NO JOY IN MUDVILLE—BUT A RAY OF HOPE
As I endure the unrelenting heat wave of a North Carolina June, I stay indoors as much as possible, but still keep my finger on the pulse of my favorite sport: baseball. My St. Louis Cardinals pretty much own in the National League Central Division, and that makes me smile. However, I remember just four years ago, I had no smiles at the end of a baseball game, despite my team’s fantastic season. The NJCAA Baseball Play-Offs in Burlington probably missed most of Franklin County, NC population’s radar, that year, but for me, at least, it served as a metaphor for how that year at Louisburg College had evolved.
I began my fourth year teaching English Composition and Literature classes at Louisburg, feeling optimistic and comfortable. Things looked bright for the school, but within weeks one hard knock after another hit both the faculty and student body. Despite an interesting group of incoming freshman, a stable, well-adjusted returning class, and peers with whom I enjoyed working and interacting, that year turned into a grim scratch and dig time for all of us.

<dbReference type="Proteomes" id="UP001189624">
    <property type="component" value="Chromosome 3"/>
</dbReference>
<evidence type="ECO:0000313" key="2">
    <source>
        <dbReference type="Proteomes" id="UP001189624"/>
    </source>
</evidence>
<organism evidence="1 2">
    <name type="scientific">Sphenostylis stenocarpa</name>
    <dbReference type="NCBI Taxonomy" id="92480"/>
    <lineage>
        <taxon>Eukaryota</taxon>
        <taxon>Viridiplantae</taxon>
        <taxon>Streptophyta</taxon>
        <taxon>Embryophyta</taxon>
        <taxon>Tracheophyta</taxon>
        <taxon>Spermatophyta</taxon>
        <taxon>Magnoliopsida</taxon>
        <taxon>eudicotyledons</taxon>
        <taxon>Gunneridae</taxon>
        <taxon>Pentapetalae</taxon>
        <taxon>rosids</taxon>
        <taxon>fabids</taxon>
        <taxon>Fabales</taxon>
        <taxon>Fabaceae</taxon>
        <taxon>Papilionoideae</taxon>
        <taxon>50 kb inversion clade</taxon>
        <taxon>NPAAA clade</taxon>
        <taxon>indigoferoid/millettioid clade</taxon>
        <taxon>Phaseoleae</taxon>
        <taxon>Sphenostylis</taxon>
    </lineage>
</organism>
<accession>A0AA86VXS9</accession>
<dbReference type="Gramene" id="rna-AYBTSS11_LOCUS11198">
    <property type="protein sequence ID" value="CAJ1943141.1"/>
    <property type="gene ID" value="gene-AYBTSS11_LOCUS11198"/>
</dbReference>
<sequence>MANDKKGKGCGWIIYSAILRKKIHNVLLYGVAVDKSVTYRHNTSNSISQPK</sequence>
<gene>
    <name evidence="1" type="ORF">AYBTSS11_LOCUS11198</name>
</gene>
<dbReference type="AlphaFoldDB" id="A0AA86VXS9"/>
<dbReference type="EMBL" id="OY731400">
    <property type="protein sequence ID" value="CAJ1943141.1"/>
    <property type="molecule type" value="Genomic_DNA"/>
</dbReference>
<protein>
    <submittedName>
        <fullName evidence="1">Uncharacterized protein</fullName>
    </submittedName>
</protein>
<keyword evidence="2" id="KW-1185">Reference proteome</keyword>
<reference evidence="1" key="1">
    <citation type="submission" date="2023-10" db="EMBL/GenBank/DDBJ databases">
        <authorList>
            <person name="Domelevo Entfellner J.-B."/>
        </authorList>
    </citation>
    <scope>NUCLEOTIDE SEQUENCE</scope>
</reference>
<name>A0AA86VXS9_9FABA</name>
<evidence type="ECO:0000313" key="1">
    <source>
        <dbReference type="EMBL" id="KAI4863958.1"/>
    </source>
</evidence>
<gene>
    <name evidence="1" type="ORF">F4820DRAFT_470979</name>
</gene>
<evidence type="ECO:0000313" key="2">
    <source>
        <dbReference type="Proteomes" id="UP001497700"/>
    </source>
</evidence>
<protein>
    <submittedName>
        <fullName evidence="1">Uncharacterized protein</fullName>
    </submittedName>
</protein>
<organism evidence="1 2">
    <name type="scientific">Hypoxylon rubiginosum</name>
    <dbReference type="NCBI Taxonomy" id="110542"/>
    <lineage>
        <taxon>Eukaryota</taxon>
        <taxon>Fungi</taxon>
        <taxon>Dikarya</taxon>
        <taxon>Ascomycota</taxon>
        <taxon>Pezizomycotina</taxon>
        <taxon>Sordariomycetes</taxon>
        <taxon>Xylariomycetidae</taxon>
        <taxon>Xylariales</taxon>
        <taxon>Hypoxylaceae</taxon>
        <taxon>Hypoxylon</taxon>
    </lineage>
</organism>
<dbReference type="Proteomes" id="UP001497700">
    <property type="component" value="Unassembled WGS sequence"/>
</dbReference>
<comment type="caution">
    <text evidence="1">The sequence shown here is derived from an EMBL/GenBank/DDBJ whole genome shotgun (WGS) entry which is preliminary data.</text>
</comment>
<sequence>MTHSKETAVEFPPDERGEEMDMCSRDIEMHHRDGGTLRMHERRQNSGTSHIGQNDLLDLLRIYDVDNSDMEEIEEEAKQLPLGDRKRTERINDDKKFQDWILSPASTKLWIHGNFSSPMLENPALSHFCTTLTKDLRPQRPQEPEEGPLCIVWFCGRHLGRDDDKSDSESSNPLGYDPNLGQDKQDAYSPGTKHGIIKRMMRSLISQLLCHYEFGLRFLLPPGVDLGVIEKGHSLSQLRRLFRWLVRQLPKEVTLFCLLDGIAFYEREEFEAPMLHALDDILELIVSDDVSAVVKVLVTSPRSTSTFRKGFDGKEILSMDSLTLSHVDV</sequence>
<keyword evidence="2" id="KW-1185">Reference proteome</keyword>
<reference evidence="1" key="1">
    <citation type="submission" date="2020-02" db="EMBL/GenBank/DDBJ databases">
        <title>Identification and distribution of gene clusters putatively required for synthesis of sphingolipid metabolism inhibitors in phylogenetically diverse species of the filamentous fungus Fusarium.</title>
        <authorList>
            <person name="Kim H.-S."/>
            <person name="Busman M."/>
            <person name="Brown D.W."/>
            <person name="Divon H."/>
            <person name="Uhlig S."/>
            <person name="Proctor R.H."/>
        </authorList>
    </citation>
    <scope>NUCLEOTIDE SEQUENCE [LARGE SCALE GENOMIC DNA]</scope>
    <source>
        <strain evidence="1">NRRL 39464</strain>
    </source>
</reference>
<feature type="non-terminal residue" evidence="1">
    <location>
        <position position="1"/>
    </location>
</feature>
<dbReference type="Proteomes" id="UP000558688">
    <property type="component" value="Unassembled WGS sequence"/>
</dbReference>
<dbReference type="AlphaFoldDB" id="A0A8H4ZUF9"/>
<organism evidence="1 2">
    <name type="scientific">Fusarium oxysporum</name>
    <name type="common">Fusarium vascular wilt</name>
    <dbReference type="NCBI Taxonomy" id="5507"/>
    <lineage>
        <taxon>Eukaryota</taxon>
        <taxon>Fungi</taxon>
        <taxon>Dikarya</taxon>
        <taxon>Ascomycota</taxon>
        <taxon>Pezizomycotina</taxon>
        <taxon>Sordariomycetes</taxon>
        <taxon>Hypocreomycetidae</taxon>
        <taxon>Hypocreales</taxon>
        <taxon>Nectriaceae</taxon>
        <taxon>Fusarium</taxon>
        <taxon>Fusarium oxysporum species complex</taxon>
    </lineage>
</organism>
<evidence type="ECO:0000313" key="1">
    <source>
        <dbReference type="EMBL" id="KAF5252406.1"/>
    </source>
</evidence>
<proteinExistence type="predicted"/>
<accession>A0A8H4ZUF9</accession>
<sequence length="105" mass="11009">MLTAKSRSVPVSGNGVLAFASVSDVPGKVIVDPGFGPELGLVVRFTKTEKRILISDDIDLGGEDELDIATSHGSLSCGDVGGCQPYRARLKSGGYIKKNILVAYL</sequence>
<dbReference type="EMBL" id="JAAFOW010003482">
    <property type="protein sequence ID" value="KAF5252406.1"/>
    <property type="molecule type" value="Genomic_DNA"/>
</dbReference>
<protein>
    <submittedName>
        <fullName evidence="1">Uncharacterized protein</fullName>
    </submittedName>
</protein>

As obstacles mounted, ranging from financial issues to searching for a new president, and the tenor of each week became tighter and harder, I realized how much I’d come to love the college. Since I live in Raleigh, attending the many athletic and extra-curricular events after school was hard. Yet, I realized amid the college’s difficulties, I wanted to be as involved as possible with my students and the institution I had come to care about so much. I started paying more attention to the activities in which my students were involved. How could I connect outside the classroom? The answer presented itself through baseball.